-Parrot offers several meta packages.
parrot-devel (preinstalled on Parrot 4.5)
-to install 
sudo apt install NAME-OF-METAPACKAGE
-To install pip
sudo apt install python-pip
sudo apt install python3-venv python3-pip

Parrot didn't have a swap file for a while because we use btrfs which until 
kernel 5.0 didn't support swap. (it's not in parrot yet but should be here 
shortly) Normally you want a swap file to act as a buffer when you don't have
enough ram or when you want to put your system to sleep/hibernate. With btrfs 
your suspend is taken care of without swap. and swap isn't necessary if you 
have enough ram (that's a big if, it all depends on your requirements)

If you encrypted your system (and we highly recommend full-disk encryption) 
then you will see some of the partitions are first written in ext4 encrypted 
with LUKS and LVM as your volume manager. Your main /home and other partitions 
(if you made different partitions in your LUKS encrypted volume then you will 
see several btrfs partitions) will have the best of both worlds as btrfs is 
crazy fast and your disk is fully encrypted with LUKS.

Can't install, wanna be like Linux guy Paul. Maybe you're racing for the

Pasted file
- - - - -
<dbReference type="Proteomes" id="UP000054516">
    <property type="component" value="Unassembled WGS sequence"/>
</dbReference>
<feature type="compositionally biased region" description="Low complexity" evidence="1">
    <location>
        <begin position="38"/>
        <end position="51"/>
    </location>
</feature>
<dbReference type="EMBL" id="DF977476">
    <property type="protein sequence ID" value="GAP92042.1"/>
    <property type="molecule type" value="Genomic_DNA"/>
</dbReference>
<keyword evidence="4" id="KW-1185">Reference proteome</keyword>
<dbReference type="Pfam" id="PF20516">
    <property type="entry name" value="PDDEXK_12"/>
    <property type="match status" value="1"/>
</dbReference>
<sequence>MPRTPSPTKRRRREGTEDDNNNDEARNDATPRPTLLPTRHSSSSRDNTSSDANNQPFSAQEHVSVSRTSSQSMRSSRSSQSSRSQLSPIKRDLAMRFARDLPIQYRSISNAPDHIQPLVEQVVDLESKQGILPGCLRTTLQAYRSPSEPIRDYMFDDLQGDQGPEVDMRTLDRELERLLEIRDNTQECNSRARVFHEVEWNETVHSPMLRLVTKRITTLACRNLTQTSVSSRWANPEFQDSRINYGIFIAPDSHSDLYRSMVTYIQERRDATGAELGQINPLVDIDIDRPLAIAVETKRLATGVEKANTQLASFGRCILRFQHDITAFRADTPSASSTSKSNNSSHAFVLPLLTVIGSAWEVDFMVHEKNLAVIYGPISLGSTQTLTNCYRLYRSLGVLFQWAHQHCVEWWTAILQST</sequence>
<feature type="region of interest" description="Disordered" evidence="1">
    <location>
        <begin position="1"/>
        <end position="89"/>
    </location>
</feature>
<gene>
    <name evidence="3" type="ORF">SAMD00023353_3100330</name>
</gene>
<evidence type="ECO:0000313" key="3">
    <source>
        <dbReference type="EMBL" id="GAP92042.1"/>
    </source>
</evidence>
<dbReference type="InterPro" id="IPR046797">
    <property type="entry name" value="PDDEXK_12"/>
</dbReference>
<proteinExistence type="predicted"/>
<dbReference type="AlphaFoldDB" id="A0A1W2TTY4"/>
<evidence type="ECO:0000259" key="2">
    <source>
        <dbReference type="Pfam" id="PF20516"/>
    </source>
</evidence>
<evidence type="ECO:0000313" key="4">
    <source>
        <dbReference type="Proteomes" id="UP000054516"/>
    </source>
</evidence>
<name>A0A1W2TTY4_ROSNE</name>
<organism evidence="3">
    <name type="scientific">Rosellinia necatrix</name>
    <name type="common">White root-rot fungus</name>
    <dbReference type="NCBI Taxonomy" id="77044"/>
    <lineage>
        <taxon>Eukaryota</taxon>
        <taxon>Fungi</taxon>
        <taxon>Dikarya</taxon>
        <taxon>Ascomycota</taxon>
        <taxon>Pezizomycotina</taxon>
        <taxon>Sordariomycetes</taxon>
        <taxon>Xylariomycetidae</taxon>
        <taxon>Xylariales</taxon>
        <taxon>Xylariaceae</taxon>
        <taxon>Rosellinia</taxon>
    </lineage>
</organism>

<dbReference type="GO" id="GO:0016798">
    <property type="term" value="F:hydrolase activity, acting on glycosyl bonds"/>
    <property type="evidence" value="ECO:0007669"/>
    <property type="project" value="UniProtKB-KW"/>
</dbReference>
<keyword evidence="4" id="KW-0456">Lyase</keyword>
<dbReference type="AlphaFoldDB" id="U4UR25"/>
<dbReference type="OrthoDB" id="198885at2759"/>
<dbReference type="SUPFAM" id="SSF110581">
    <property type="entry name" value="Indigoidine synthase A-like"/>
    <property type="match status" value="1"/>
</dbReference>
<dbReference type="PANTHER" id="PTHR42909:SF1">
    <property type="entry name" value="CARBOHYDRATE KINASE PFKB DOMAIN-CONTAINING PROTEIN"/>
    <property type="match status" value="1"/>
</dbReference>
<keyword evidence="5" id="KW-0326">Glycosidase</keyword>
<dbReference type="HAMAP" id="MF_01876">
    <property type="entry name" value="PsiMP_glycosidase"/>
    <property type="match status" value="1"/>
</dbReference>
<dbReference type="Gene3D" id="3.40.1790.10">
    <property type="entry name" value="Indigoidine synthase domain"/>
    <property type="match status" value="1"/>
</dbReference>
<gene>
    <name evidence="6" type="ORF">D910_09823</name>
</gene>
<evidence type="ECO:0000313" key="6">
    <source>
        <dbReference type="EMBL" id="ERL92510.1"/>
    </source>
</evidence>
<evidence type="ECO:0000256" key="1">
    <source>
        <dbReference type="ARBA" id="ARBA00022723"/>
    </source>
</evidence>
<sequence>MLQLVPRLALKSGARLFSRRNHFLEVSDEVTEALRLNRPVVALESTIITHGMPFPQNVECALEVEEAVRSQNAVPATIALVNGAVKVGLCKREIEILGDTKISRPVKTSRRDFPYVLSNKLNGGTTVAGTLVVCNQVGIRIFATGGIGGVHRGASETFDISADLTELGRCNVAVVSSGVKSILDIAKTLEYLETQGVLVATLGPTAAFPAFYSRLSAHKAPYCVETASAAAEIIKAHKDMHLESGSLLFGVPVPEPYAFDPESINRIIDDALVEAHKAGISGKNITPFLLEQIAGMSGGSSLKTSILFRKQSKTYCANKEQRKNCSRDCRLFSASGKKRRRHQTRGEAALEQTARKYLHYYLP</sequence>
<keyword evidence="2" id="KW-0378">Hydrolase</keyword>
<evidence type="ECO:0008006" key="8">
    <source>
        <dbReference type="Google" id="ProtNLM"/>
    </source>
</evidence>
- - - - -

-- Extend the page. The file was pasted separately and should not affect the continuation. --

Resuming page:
lighter fluid to burn it all. 

-Don't touch that dial . . er . fluid. Read me instead.

uname -a /*print system information*/
cat /etc/*-release /*print to screen all distribution-specific information*/
cat /etc/resolv.conf /*displays the DNS information*/
cat /etc/network/interfaces /*displays the network interface configuration*/
cat /etc/hosts /*static values for hostname lookups*/
lspci /*list all PCI devices*/
lsusb /*list USB devices*/
dmesg /*print or control the kernel ring buffer*/
lsmod /*show the status of modules in the Linux kernel*/
ls -lisart /var/log /*the location of the actual logfiles*/
sudo netstat -pentu /* old but a goody, check network connections*/
sudo journalctl | grep "Jan 31" > FILENAME /* Change date as needed. This
will paste everything from the journal for the day to a file which you can
go thru at your leisure. */
df -T /* to check which filesystems are in use with which partitions.*/
sudo fdisk -l /*  list everything on you partition table (linux uses GPT 
by default but if you see MBR it could be part of the issue) also fdisk by